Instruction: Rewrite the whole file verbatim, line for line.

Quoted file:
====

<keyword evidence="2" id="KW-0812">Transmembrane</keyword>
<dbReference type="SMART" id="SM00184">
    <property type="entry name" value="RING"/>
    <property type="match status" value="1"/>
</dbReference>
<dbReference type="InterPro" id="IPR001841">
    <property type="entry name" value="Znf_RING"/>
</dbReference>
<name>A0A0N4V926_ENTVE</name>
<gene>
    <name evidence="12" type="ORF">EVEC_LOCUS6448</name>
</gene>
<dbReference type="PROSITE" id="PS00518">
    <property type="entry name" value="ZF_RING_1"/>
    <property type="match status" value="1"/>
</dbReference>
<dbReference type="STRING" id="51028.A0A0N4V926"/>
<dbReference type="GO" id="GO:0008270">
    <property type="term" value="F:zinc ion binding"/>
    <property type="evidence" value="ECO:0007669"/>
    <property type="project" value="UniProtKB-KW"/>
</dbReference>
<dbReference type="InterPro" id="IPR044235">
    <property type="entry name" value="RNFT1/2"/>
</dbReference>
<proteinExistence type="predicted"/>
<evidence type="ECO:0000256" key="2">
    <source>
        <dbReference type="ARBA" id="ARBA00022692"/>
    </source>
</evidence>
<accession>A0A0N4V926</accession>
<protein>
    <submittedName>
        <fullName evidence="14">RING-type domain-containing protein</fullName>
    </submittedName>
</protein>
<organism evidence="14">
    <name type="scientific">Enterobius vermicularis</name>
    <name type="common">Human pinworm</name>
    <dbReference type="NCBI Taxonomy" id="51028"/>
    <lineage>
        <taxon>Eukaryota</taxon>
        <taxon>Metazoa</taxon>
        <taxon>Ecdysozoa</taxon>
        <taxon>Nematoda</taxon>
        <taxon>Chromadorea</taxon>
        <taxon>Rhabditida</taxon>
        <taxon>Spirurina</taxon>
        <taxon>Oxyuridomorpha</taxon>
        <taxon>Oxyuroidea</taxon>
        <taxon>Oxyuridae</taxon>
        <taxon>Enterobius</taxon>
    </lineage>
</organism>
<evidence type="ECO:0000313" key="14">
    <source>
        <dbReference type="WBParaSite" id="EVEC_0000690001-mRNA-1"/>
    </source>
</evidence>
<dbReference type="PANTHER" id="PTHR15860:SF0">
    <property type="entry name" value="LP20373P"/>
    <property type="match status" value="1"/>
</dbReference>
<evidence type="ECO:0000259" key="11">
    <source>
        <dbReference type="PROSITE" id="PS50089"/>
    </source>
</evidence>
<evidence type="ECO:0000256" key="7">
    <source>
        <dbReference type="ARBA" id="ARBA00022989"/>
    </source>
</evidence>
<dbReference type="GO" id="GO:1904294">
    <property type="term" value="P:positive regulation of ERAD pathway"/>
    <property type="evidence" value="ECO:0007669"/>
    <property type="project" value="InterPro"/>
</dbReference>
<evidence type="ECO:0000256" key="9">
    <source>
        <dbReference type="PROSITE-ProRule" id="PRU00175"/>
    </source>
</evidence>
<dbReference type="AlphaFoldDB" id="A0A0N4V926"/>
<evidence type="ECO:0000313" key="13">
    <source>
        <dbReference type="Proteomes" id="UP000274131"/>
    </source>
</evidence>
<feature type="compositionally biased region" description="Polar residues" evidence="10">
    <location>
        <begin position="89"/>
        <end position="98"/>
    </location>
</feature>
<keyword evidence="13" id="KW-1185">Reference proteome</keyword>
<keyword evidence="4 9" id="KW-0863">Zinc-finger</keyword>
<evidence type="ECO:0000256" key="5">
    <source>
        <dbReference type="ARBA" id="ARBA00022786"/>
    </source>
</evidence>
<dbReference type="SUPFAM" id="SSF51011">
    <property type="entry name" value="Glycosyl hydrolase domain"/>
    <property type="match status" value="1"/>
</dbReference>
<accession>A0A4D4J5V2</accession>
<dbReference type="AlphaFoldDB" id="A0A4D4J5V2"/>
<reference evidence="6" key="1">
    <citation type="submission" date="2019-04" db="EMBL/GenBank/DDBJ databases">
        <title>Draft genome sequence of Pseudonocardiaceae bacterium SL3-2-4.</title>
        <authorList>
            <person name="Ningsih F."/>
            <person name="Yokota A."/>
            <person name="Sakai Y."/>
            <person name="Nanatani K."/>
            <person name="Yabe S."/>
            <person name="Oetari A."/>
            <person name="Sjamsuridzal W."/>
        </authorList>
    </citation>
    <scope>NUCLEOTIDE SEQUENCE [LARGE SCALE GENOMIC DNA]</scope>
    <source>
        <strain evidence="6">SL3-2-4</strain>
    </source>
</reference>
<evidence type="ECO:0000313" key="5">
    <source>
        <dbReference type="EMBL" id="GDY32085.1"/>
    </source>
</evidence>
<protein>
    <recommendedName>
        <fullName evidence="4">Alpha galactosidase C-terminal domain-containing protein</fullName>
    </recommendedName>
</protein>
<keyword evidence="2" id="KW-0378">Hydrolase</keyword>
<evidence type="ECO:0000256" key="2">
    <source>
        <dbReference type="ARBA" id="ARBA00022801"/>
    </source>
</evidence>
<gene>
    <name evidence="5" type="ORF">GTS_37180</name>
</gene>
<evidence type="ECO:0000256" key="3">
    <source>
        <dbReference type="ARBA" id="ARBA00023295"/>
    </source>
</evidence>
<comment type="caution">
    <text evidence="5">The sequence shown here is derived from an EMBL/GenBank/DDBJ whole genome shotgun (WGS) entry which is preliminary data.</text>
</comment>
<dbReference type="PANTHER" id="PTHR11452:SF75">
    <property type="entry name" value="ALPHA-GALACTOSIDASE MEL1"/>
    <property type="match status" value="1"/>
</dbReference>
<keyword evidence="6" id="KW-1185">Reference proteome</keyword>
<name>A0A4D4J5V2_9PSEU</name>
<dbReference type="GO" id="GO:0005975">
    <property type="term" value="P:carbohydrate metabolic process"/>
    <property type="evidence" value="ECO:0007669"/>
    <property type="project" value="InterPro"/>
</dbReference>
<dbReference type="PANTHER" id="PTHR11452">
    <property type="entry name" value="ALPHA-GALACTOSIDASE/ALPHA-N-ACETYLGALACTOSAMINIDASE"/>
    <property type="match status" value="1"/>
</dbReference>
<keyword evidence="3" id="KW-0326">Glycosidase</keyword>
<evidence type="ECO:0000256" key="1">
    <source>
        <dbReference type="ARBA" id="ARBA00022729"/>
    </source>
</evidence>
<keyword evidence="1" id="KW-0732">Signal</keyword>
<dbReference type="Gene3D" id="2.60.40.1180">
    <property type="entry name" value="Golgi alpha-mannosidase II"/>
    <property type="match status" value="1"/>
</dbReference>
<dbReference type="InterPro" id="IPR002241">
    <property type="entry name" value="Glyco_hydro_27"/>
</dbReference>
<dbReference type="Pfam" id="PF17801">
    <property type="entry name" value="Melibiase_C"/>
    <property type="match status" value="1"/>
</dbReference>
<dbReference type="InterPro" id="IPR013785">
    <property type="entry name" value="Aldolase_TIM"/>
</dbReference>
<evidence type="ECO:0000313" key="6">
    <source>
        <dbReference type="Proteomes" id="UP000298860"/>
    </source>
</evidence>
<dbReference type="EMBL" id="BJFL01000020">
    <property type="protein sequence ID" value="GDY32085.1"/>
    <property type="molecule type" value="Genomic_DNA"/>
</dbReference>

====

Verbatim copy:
<keyword evidence="2" id="KW-0812">Transmembrane</keyword>
<dbReference type="SMART" id="SM00184">
    <property type="entry name" value="RING"/>
    <property type="match status" value="1"/>
</dbReference>
<dbReference type="InterPro" id="IPR001841">
    <property type="entry name" value="Znf_RING"/>
</dbReference>
<name>A0A0N4V926_ENTVE</name>
<gene>
    <name evidence="12" type="ORF">EVEC_LOCUS6448</name>
</gene>
<dbReference type="PROSITE" id="PS00518">
    <property type="entry name" value="ZF_RING_1"/>
    <property type="match status" value="1"/>
</dbReference>
<dbReference type="STRING" id="51028.A0A0N4V926"/>
<dbReference type="GO" id="GO:0008270">
    <property type="term" value="F:zinc ion binding"/>
    <property type="evidence" value="ECO:0007669"/>
    <property type="project" value="UniProtKB-KW"/>
</dbReference>
<dbReference type="InterPro" id="IPR044235">
    <property type="entry name" value="RNFT1/2"/>
</dbReference>
<proteinExistence type="predicted"/>
<evidence type="ECO:0000256" key="2">
    <source>
        <dbReference type="ARBA" id="ARBA00022692"/>
    </source>
</evidence>
<accession>A0A0N4V926</accession>
<protein>
    <submittedName>
        <fullName evidence="14">RING-type domain-containing protein</fullName>
    </submittedName>
</protein>
<organism evidence="14">
    <name type="scientific">Enterobius vermicularis</name>
    <name type="common">Human pinworm</name>
    <dbReference type="NCBI Taxonomy" id="51028"/>
    <lineage>
        <taxon>Eukaryota</taxon>
        <taxon>Metazoa</taxon>
        <taxon>Ecdysozoa</taxon>
        <taxon>Nematoda</taxon>
        <taxon>Chromadorea</taxon>
        <taxon>Rhabditida</taxon>
        <taxon>Spirurina</taxon>
        <taxon>Oxyuridomorpha</taxon>
        <taxon>Oxyuroidea</taxon>
        <taxon>Oxyuridae</taxon>
        <taxon>Enterobius</taxon>
    </lineage>
</organism>
<evidence type="ECO:0000313" key="14">
    <source>
        <dbReference type="WBParaSite" id="EVEC_0000690001-mRNA-1"/>
    </source>
</evidence>
<dbReference type="PANTHER" id="PTHR15860:SF0">
    <property type="entry name" value="LP20373P"/>
    <property type="match status" value="1"/>
</dbReference>
<evidence type="ECO:0000259" key="11">
    <source>
        <dbReference type="PROSITE" id="PS50089"/>
    </source>
</evidence>
<evidence type="ECO:0000256" key="7">
    <source>
        <dbReference type="ARBA" id="ARBA00022989"/>
    </source>
</evidence>
<dbReference type="GO" id="GO:1904294">
    <property type="term" value="P:positive regulation of ERAD pathway"/>
    <property type="evidence" value="ECO:0007669"/>
    <property type="project" value="InterPro"/>
</dbReference>
<evidence type="ECO:0000256" key="9">
    <source>
        <dbReference type="PROSITE-ProRule" id="PRU00175"/>
    </source>
</evidence>
<dbReference type="AlphaFoldDB" id="A0A0N4V926"/>
<evidence type="ECO:0000313" key="13">
    <source>
        <dbReference type="Proteomes" id="UP000274131"/>
    </source>
</evidence>
<feature type="compositionally biased region" description="Polar residues" evidence="10">
    <location>
        <begin position="89"/>
        <end position="98"/>
    </location>
</feature>
<keyword evidence="13" id="KW-1185">Reference proteome</keyword>
<keyword evidence="4 9" id="KW-0863">Zinc-finger</keyword>
<evidence type="ECO:0000256" key="5">
    <source>
        <dbReference type="ARBA" id="ARBA00022786"/>
    </source>
</evidence>
<dbReference type="SUPFAM" id="SSF51011">
    <property type="entry name" value="Glycosyl hydrolase domain"/>
    <property type="match status" value="1"/>
</dbReference>
<accession>A0A4D4J5V2</accession>
<dbReference type="AlphaFoldDB" id="A0A4D4J5V2"/>
<reference evidence="6" key="1">
    <citation type="submission" date="2019-04" db="EMBL/GenBank/DDBJ databases">
        <title>Draft genome sequence of Pseudonocardiaceae bacterium SL3-2-4.</title>
        <authorList>
            <person name="Ningsih F."/>
            <person name="Yokota A."/>
            <person name="Sakai Y."/>
            <person name="Nanatani K."/>
            <person name="Yabe S."/>
            <person name="Oetari A."/>
            <person name="Sjamsuridzal W."/>
        </authorList>
    </citation>
    <scope>NUCLEOTIDE SEQUENCE [LARGE SCALE GENOMIC DNA]</scope>
    <source>
        <strain evidence="6">SL3-2-4</strain>
    </source>
</reference>
<evidence type="ECO:0000313" key="5">
    <source>
        <dbReference type="EMBL" id="GDY32085.1"/>
    </source>
</evidence>
<protein>
    <recommendedName>
        <fullName evidence="4">Alpha galactosidase C-terminal domain-containing protein</fullName>
    </recommendedName>
</protein>
<keyword evidence="2" id="KW-0378">Hydrolase</keyword>
<evidence type="ECO:0000256" key="2">
    <source>
        <dbReference type="ARBA" id="ARBA00022801"/>
    </source>
</evidence>
<gene>
    <name evidence="5" type="ORF">GTS_37180</name>
</gene>
<evidence type="ECO:0000256" key="3">
    <source>
        <dbReference type="ARBA" id="ARBA00023295"/>
    </source>
</evidence>
<comment type="caution">
    <text evidence="5">The sequence shown here is derived from an EMBL/GenBank/DDBJ whole genome shotgun (WGS) entry which is preliminary data.</text>
</comment>
<dbReference type="PANTHER" id="PTHR11452:SF75">
    <property type="entry name" value="ALPHA-GALACTOSIDASE MEL1"/>
    <property type="match status" value="1"/>
</dbReference>
<keyword evidence="6" id="KW-1185">Reference proteome</keyword>
<name>A0A4D4J5V2_9PSEU</name>
<dbReference type="GO" id="GO:0005975">
    <property type="term" value="P:carbohydrate metabolic process"/>
    <property type="evidence" value="ECO:0007669"/>
    <property type="project" value="InterPro"/>
</dbReference>
<dbReference type="PANTHER" id="PTHR11452">
    <property type="entry name" value="ALPHA-GALACTOSIDASE/ALPHA-N-ACETYLGALACTOSAMINIDASE"/>
    <property type="match status" value="1"/>
</dbReference>
<keyword evidence="3" id="KW-0326">Glycosidase</keyword>
<evidence type="ECO:0000256" key="1">
    <source>
        <dbReference type="ARBA" id="ARBA00022729"/>
    </source>
</evidence>
<keyword evidence="1" id="KW-0732">Signal</keyword>
<dbReference type="Gene3D" id="2.60.40.1180">
    <property type="entry name" value="Golgi alpha-mannosidase II"/>
    <property type="match status" value="1"/>
</dbReference>
<dbReference type="InterPro" id="IPR002241">
    <property type="entry name" value="Glyco_hydro_27"/>
</dbReference>
<dbReference type="Pfam" id="PF17801">
    <property type="entry name" value="Melibiase_C"/>
    <property type="match status" value="1"/>
</dbReference>
<dbReference type="InterPro" id="IPR013785">
    <property type="entry name" value="Aldolase_TIM"/>
</dbReference>
<evidence type="ECO:0000313" key="6">
    <source>
        <dbReference type="Proteomes" id="UP000298860"/>
    </source>
</evidence>
<dbReference type="EMBL" id="BJFL01000020">
    <property type="protein sequence ID" value="GDY32085.1"/>
    <property type="molecule type" value="Genomic_DNA"/>
</dbReference>